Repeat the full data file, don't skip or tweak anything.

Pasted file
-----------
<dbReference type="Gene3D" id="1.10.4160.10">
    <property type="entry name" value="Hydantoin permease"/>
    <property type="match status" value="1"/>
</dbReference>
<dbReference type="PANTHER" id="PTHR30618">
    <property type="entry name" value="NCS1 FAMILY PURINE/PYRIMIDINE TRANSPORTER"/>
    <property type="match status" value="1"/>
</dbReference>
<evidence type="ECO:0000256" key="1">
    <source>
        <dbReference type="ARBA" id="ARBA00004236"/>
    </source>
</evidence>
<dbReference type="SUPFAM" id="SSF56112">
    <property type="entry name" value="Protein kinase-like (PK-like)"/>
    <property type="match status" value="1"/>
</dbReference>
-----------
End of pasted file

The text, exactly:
<dbReference type="Gene3D" id="1.10.4160.10">
    <property type="entry name" value="Hydantoin permease"/>
    <property type="match status" value="1"/>
</dbReference>
<dbReference type="PANTHER" id="PTHR30618">
    <property type="entry name" value="NCS1 FAMILY PURINE/PYRIMIDINE TRANSPORTER"/>
    <property type="match status" value="1"/>
</dbReference>
<evidence type="ECO:0000256" key="1">
    <source>
        <dbReference type="ARBA" id="ARBA00004236"/>
    </source>
</evidence>
<dbReference type="SUPFAM" id="SSF56112">
    <property type="entry name" value="Protein kinase-like (PK-like)"/>
    <property type="match status" value="1"/>
</dbReference>